Religion news 20 July

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Uyghurs – no such thing as concentration camps

China’s ambassador to the UK, Liu Xiaoming, has said that there is no such thing as concentration camps for the mainly Muslim Uyghur people. A film on twitter, taken by a drone, appears to show hundreds of Uyghurs blindfolded and herded onto trains. The ambassador told the BBC’s Andrew Marr programme that he did not know what the video was showing and suggested “sometimes you have a transfer of prisoners, in any country”.  

The plight of the Uyghur people has hit the headlines with particular force in the last month with news of the US seizing a ship from China loaded with 13 tons of human hair, thought to be from the Uyghurs and renewed reports of enforced sterilisation to reduce the population. The detention of up to one million Uyghurs in China in re-education camps has been widely known and reported.

Now a group of lawyers representing Turkestan groups, frustrated at the failure of political action, is taking a case to the International Criminal Court demanding an investigation into Chinese leaders for genocide and crimes against humanity. The Inter-Parliamentary Alliance on China, a group of senior politicians from several countries, is calling on the United Nations to launch an investigation. In the UK, the foreign secretary Dominic Raab, has accused China of “gross and egregious” human rights abuses against the Uyghurs and said sanctions against those responsible could not be ruled out.

Anglican clergy contemplate suicide due to “toxic” church disciplinary measure

A report into the way clergy are disciplined within the Church of England, is proposing a complete replacement to the existing “flawed” Clergy Discipline Measure. Published at the end of last week, the report surveyed one third of all clergy.  It found the disciplinary process had been so traumatic that one third of those surveyed who had been subject to the process, had thought of committing suicide. Two thirds who had been accused, were found to be innocent. The independent report was completed by Dr Carl Senior at Aston University, and Dr Sarah Horsman, Warden of Sheldon, an independent retreat centre for people in ministry. They concluded that clergy do not trust the process, and the way cases have been handled had contributed to toxic effects in relationships at many levels of church life. The Church Times reports that the Bishop at Lambeth Tim Thornton responded that he is  “committed to replacing the CDM Measure with a new process”.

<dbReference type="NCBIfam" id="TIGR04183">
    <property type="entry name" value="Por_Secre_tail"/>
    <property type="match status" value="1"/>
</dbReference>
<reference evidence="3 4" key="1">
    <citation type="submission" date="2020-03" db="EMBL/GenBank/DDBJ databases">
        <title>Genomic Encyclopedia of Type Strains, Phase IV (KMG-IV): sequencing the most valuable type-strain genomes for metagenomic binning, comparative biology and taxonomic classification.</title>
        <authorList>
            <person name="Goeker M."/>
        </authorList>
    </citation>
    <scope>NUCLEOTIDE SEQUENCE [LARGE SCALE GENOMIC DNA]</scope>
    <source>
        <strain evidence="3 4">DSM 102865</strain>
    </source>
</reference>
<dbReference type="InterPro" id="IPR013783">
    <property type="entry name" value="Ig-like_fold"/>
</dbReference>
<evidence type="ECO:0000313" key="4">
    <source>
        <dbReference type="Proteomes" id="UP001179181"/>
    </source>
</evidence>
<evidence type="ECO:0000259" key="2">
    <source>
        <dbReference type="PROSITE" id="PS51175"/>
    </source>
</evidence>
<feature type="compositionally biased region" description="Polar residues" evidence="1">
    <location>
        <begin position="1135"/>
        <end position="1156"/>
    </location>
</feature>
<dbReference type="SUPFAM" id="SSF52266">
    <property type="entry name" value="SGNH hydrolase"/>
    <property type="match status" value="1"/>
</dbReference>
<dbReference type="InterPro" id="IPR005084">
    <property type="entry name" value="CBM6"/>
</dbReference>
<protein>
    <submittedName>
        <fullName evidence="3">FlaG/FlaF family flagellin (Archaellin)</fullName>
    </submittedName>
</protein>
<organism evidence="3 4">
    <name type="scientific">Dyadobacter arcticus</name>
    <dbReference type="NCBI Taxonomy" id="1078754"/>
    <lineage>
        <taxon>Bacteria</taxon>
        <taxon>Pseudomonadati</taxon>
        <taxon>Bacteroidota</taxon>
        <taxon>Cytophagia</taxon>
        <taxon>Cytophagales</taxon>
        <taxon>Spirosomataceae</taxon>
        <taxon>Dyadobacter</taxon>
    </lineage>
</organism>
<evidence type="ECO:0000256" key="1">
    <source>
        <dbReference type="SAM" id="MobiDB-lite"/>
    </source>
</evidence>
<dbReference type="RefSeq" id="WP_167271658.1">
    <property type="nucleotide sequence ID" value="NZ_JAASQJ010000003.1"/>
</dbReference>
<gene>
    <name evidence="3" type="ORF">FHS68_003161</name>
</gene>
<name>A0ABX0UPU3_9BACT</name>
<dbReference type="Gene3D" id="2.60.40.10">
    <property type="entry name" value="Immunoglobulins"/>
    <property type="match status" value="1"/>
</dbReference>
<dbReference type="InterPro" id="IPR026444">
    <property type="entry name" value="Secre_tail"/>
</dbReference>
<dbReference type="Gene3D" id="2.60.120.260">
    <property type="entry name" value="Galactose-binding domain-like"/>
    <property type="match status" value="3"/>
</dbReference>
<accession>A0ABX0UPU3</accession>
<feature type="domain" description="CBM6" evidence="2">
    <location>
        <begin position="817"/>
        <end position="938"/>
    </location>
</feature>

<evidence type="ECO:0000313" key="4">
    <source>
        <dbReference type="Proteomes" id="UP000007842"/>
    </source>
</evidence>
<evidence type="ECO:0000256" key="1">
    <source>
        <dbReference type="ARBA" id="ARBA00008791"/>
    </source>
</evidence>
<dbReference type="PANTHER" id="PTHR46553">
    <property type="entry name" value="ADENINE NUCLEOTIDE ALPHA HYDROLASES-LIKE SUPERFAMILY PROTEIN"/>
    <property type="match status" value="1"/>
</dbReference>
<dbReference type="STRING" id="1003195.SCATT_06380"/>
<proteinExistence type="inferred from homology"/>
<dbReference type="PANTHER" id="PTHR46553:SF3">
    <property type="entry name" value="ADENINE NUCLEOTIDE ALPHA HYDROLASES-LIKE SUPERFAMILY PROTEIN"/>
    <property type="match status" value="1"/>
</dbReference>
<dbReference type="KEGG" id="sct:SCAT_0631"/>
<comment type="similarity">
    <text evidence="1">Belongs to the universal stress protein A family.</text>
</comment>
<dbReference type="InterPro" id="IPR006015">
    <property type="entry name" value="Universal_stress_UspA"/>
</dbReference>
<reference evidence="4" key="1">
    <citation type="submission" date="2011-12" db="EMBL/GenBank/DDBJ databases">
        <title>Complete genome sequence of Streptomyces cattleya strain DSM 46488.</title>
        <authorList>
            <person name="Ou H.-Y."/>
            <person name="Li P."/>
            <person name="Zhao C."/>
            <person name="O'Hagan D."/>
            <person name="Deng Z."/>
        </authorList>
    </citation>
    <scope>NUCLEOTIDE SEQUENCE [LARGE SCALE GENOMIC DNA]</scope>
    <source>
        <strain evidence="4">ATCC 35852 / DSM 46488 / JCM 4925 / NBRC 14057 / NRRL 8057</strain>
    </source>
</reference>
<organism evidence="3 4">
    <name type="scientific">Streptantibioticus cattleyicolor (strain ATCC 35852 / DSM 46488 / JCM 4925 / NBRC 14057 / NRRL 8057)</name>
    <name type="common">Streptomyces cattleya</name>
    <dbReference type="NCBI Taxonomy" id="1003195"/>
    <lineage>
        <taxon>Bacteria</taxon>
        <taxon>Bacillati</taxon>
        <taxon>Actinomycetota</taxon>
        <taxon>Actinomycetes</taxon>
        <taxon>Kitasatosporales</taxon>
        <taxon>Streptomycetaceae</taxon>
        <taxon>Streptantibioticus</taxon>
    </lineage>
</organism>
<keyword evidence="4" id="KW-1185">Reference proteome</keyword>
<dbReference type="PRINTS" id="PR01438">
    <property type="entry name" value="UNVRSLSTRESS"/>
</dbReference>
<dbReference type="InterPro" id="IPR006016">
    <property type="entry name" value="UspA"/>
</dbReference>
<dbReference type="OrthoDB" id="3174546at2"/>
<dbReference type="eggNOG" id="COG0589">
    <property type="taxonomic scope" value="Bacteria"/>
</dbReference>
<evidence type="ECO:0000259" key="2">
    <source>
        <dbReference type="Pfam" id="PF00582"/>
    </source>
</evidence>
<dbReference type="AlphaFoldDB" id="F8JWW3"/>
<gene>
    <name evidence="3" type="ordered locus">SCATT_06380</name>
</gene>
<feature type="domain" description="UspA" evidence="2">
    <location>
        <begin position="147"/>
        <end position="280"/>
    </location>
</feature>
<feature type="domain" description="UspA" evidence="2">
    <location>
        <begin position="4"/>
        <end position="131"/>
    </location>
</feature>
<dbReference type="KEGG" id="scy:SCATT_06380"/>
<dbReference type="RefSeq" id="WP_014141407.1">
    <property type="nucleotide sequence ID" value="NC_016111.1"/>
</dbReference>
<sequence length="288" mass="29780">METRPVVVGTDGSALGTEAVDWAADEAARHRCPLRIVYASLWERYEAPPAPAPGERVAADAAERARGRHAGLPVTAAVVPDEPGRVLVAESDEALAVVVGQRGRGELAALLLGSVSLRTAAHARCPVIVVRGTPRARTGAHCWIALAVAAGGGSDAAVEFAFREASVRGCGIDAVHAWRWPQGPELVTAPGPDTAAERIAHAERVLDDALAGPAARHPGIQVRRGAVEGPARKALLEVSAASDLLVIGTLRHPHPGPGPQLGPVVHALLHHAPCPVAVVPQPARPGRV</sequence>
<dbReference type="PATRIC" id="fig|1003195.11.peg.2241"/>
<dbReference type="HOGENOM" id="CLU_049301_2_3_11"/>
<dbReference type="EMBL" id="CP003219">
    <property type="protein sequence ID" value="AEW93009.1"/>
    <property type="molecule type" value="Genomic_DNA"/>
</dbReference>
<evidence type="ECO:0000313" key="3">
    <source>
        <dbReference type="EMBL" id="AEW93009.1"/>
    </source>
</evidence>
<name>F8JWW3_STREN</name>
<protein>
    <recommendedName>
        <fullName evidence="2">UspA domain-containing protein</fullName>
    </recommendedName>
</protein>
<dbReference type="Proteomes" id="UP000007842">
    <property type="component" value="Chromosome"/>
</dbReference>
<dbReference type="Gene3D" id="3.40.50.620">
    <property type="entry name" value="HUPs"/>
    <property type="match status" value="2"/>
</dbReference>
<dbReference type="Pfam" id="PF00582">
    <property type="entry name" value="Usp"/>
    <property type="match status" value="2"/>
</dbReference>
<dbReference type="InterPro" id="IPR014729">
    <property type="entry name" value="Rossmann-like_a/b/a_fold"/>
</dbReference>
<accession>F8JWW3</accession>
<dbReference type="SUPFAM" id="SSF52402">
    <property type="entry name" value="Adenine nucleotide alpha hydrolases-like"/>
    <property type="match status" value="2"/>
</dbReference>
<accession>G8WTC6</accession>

Coronaspection: 40 Global religious leaders offer wisdom on coronavirus lessons

The coronavirus pandemic has touched our deepest fears and created a need for hope, wisdom, vision and direction, which religious leaders can give. That’s the view of the Elijah Interfaith Institute in Jerusalem, which has created an online library of interviews with 40 religious leaders from all traditions and all countries, offering thoughts on the challenges posed by the coronavirus. The collection of introspective responses “Coronaspection” shows some saw the pandemic as a test from God, others not. Pope Francis cautioned against suggesting God was using the virus to judge humanity. “It is not the time of God’s judgment, but of our judgment: a time to choose what matters and what passes away”. The Elijah Institute was set up in 1997 by Rabbi Alon Goshen-Gottstein to foster unity in diversity. He has pulled together the insights into a book  “Coronaspection: World Religious Leaders Reflect on COVID-19”.

Appeal to allow Eid celebrations at Croke Park

A plan to use the Croke Park stadium in Dublin for the Eid celebrations in July, has been thrown into disarray after the Irish government extended limits on outdoor gatherings until 10 August. The Irish Times reports that  the Irish Muslim & Peace Integration Council is pleading with the Taoiseach Micheál Martin to allow the celebrations to go ahead.  Shaykh Umar al-Qadri said an exemption had recently been granted to churches and mosques to allow up to 100 people to gather, so long as social distancing rules were observed. And he is asking for another similar exemption to enable the Eid plans to go ahead. The Croke Park event was intended to attract 500 Muslims from all parts of Ireland.

Nantes Cathedral damaged by fire

Fire has destroyed the organ at Nantes Cathedral in France, and severely damaged the 16th century rose window.  The fire broke out in the early hours of Saturday morning and local officials say it appears to have started in three separate locations and is being investigated as possible arson. The French president Emmanuel Macron said the cathedral was a Gothic gem of the city of the Dukes. 

US religion “will be over”

President Donald Trump has said that if his presidential opponent Joe Biden wins, “religion will be over”. He said “Look at what they’re doing to the churches. They won’t let churches even open if they want to stand in a field six feet apart”. He said any measures proposed against abortion would go. “You can forget about life”, he said.  He was speaking in an interview with Fox News, aired yesterday, when he dismissed a Fox news poll showing he was 8 points behind Biden, as fake.  


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